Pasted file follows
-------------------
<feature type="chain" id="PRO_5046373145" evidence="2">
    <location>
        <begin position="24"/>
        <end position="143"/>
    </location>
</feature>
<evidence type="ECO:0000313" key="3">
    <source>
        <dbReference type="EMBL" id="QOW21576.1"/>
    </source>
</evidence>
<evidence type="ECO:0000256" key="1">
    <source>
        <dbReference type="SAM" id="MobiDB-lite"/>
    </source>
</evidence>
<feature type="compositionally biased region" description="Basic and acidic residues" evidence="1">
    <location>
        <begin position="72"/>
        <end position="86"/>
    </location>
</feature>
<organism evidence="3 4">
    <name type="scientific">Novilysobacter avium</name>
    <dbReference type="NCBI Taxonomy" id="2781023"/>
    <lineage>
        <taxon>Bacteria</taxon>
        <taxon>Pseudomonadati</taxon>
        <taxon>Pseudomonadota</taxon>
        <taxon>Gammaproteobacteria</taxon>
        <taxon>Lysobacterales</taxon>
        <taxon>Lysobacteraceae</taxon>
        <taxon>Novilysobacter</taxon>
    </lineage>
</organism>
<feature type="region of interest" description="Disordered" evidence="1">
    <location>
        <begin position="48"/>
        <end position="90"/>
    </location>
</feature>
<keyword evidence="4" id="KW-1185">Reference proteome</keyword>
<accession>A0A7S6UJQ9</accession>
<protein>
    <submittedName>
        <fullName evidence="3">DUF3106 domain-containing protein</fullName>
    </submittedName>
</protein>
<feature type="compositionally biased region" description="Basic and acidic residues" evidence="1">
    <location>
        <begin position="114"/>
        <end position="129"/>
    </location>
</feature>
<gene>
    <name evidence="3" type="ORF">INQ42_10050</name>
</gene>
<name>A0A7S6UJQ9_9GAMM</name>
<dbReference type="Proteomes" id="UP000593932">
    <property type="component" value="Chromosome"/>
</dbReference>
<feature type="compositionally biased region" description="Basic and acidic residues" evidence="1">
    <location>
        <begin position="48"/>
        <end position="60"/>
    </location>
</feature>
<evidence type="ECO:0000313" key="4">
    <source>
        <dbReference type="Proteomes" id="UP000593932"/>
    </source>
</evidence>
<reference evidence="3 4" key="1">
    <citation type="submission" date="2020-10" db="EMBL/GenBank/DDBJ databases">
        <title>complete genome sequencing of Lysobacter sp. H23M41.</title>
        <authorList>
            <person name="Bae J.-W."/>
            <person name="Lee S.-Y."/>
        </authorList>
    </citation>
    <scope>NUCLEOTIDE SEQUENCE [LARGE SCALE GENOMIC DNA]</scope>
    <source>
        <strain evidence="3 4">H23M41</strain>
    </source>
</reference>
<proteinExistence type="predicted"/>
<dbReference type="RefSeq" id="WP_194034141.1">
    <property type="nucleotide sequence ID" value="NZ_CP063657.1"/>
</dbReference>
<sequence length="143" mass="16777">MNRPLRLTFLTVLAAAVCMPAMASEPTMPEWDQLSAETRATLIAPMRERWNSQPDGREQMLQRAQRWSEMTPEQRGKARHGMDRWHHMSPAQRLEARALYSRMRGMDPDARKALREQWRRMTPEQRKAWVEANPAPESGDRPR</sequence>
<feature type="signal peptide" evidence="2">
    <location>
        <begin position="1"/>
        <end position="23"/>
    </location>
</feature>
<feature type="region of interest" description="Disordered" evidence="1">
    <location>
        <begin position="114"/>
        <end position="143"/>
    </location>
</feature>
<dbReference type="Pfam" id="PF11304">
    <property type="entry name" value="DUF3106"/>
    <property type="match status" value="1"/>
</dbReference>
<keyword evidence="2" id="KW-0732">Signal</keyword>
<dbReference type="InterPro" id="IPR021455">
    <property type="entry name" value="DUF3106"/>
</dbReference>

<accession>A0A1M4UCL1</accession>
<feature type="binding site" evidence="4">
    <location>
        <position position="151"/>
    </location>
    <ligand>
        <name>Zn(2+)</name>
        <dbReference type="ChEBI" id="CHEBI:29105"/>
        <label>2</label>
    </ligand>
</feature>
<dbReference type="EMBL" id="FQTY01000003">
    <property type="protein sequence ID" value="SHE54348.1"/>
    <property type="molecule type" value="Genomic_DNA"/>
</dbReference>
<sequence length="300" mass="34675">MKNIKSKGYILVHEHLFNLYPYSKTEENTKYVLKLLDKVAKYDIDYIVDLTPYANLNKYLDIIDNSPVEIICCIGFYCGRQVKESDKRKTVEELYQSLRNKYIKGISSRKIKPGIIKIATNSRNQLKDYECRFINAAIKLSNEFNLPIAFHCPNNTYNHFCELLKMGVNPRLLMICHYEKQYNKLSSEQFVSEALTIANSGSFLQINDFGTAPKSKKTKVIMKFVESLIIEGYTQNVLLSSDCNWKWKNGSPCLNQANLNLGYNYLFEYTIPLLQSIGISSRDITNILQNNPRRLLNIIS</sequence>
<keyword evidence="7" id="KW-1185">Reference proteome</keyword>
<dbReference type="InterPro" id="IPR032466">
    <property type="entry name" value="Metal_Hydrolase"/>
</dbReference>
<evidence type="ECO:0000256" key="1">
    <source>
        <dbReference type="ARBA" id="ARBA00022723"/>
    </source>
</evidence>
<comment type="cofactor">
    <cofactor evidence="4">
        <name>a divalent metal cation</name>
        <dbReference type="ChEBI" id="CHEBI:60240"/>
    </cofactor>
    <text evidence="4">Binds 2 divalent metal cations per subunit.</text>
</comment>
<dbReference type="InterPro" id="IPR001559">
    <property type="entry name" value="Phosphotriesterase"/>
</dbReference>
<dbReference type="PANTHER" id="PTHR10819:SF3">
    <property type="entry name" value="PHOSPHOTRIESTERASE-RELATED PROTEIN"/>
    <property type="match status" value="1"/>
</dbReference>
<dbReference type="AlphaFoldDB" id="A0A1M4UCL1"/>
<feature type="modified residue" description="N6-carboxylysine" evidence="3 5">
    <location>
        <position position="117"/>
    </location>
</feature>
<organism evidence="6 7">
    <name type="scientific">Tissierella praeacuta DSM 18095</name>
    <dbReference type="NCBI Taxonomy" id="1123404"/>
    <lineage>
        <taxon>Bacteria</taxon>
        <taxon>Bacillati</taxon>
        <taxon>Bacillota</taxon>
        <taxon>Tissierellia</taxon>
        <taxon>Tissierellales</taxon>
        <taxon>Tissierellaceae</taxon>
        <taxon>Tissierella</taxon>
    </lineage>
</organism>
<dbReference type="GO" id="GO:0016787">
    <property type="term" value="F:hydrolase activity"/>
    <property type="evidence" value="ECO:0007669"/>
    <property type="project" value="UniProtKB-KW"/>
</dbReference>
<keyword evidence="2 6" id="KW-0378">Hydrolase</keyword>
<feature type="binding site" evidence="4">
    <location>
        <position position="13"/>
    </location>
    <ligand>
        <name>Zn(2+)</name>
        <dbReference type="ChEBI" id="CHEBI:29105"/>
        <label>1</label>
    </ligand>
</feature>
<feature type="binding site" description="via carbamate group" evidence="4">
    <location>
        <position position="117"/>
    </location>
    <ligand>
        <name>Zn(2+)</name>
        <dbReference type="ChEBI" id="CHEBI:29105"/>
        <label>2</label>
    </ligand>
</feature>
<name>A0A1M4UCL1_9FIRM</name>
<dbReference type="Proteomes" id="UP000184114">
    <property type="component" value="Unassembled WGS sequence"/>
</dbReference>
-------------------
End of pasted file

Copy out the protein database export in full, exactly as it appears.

<feature type="chain" id="PRO_5046373145" evidence="2">
    <location>
        <begin position="24"/>
        <end position="143"/>
    </location>
</feature>
<evidence type="ECO:0000313" key="3">
    <source>
        <dbReference type="EMBL" id="QOW21576.1"/>
    </source>
</evidence>
<evidence type="ECO:0000256" key="1">
    <source>
        <dbReference type="SAM" id="MobiDB-lite"/>
    </source>
</evidence>
<feature type="compositionally biased region" description="Basic and acidic residues" evidence="1">
    <location>
        <begin position="72"/>
        <end position="86"/>
    </location>
</feature>
<organism evidence="3 4">
    <name type="scientific">Novilysobacter avium</name>
    <dbReference type="NCBI Taxonomy" id="2781023"/>
    <lineage>
        <taxon>Bacteria</taxon>
        <taxon>Pseudomonadati</taxon>
        <taxon>Pseudomonadota</taxon>
        <taxon>Gammaproteobacteria</taxon>
        <taxon>Lysobacterales</taxon>
        <taxon>Lysobacteraceae</taxon>
        <taxon>Novilysobacter</taxon>
    </lineage>
</organism>
<feature type="region of interest" description="Disordered" evidence="1">
    <location>
        <begin position="48"/>
        <end position="90"/>
    </location>
</feature>
<keyword evidence="4" id="KW-1185">Reference proteome</keyword>
<accession>A0A7S6UJQ9</accession>
<protein>
    <submittedName>
        <fullName evidence="3">DUF3106 domain-containing protein</fullName>
    </submittedName>
</protein>
<feature type="compositionally biased region" description="Basic and acidic residues" evidence="1">
    <location>
        <begin position="114"/>
        <end position="129"/>
    </location>
</feature>
<gene>
    <name evidence="3" type="ORF">INQ42_10050</name>
</gene>
<name>A0A7S6UJQ9_9GAMM</name>
<dbReference type="Proteomes" id="UP000593932">
    <property type="component" value="Chromosome"/>
</dbReference>
<feature type="compositionally biased region" description="Basic and acidic residues" evidence="1">
    <location>
        <begin position="48"/>
        <end position="60"/>
    </location>
</feature>
<evidence type="ECO:0000313" key="4">
    <source>
        <dbReference type="Proteomes" id="UP000593932"/>
    </source>
</evidence>
<reference evidence="3 4" key="1">
    <citation type="submission" date="2020-10" db="EMBL/GenBank/DDBJ databases">
        <title>complete genome sequencing of Lysobacter sp. H23M41.</title>
        <authorList>
            <person name="Bae J.-W."/>
            <person name="Lee S.-Y."/>
        </authorList>
    </citation>
    <scope>NUCLEOTIDE SEQUENCE [LARGE SCALE GENOMIC DNA]</scope>
    <source>
        <strain evidence="3 4">H23M41</strain>
    </source>
</reference>
<proteinExistence type="predicted"/>
<dbReference type="RefSeq" id="WP_194034141.1">
    <property type="nucleotide sequence ID" value="NZ_CP063657.1"/>
</dbReference>
<sequence length="143" mass="16777">MNRPLRLTFLTVLAAAVCMPAMASEPTMPEWDQLSAETRATLIAPMRERWNSQPDGREQMLQRAQRWSEMTPEQRGKARHGMDRWHHMSPAQRLEARALYSRMRGMDPDARKALREQWRRMTPEQRKAWVEANPAPESGDRPR</sequence>
<feature type="signal peptide" evidence="2">
    <location>
        <begin position="1"/>
        <end position="23"/>
    </location>
</feature>
<feature type="region of interest" description="Disordered" evidence="1">
    <location>
        <begin position="114"/>
        <end position="143"/>
    </location>
</feature>
<dbReference type="Pfam" id="PF11304">
    <property type="entry name" value="DUF3106"/>
    <property type="match status" value="1"/>
</dbReference>
<keyword evidence="2" id="KW-0732">Signal</keyword>
<dbReference type="InterPro" id="IPR021455">
    <property type="entry name" value="DUF3106"/>
</dbReference>

<accession>A0A1M4UCL1</accession>
<feature type="binding site" evidence="4">
    <location>
        <position position="151"/>
    </location>
    <ligand>
        <name>Zn(2+)</name>
        <dbReference type="ChEBI" id="CHEBI:29105"/>
        <label>2</label>
    </ligand>
</feature>
<dbReference type="EMBL" id="FQTY01000003">
    <property type="protein sequence ID" value="SHE54348.1"/>
    <property type="molecule type" value="Genomic_DNA"/>
</dbReference>
<sequence length="300" mass="34675">MKNIKSKGYILVHEHLFNLYPYSKTEENTKYVLKLLDKVAKYDIDYIVDLTPYANLNKYLDIIDNSPVEIICCIGFYCGRQVKESDKRKTVEELYQSLRNKYIKGISSRKIKPGIIKIATNSRNQLKDYECRFINAAIKLSNEFNLPIAFHCPNNTYNHFCELLKMGVNPRLLMICHYEKQYNKLSSEQFVSEALTIANSGSFLQINDFGTAPKSKKTKVIMKFVESLIIEGYTQNVLLSSDCNWKWKNGSPCLNQANLNLGYNYLFEYTIPLLQSIGISSRDITNILQNNPRRLLNIIS</sequence>
<keyword evidence="7" id="KW-1185">Reference proteome</keyword>
<dbReference type="InterPro" id="IPR032466">
    <property type="entry name" value="Metal_Hydrolase"/>
</dbReference>
<evidence type="ECO:0000256" key="1">
    <source>
        <dbReference type="ARBA" id="ARBA00022723"/>
    </source>
</evidence>
<comment type="cofactor">
    <cofactor evidence="4">
        <name>a divalent metal cation</name>
        <dbReference type="ChEBI" id="CHEBI:60240"/>
    </cofactor>
    <text evidence="4">Binds 2 divalent metal cations per subunit.</text>
</comment>
<dbReference type="InterPro" id="IPR001559">
    <property type="entry name" value="Phosphotriesterase"/>
</dbReference>
<dbReference type="PANTHER" id="PTHR10819:SF3">
    <property type="entry name" value="PHOSPHOTRIESTERASE-RELATED PROTEIN"/>
    <property type="match status" value="1"/>
</dbReference>
<dbReference type="AlphaFoldDB" id="A0A1M4UCL1"/>
<feature type="modified residue" description="N6-carboxylysine" evidence="3 5">
    <location>
        <position position="117"/>
    </location>
</feature>
<organism evidence="6 7">
    <name type="scientific">Tissierella praeacuta DSM 18095</name>
    <dbReference type="NCBI Taxonomy" id="1123404"/>
    <lineage>
        <taxon>Bacteria</taxon>
        <taxon>Bacillati</taxon>
        <taxon>Bacillota</taxon>
        <taxon>Tissierellia</taxon>
        <taxon>Tissierellales</taxon>
        <taxon>Tissierellaceae</taxon>
        <taxon>Tissierella</taxon>
    </lineage>
</organism>
<dbReference type="GO" id="GO:0016787">
    <property type="term" value="F:hydrolase activity"/>
    <property type="evidence" value="ECO:0007669"/>
    <property type="project" value="UniProtKB-KW"/>
</dbReference>
<keyword evidence="2 6" id="KW-0378">Hydrolase</keyword>
<feature type="binding site" evidence="4">
    <location>
        <position position="13"/>
    </location>
    <ligand>
        <name>Zn(2+)</name>
        <dbReference type="ChEBI" id="CHEBI:29105"/>
        <label>1</label>
    </ligand>
</feature>
<feature type="binding site" description="via carbamate group" evidence="4">
    <location>
        <position position="117"/>
    </location>
    <ligand>
        <name>Zn(2+)</name>
        <dbReference type="ChEBI" id="CHEBI:29105"/>
        <label>2</label>
    </ligand>
</feature>
<name>A0A1M4UCL1_9FIRM</name>
<dbReference type="Proteomes" id="UP000184114">
    <property type="component" value="Unassembled WGS sequence"/>
</dbReference>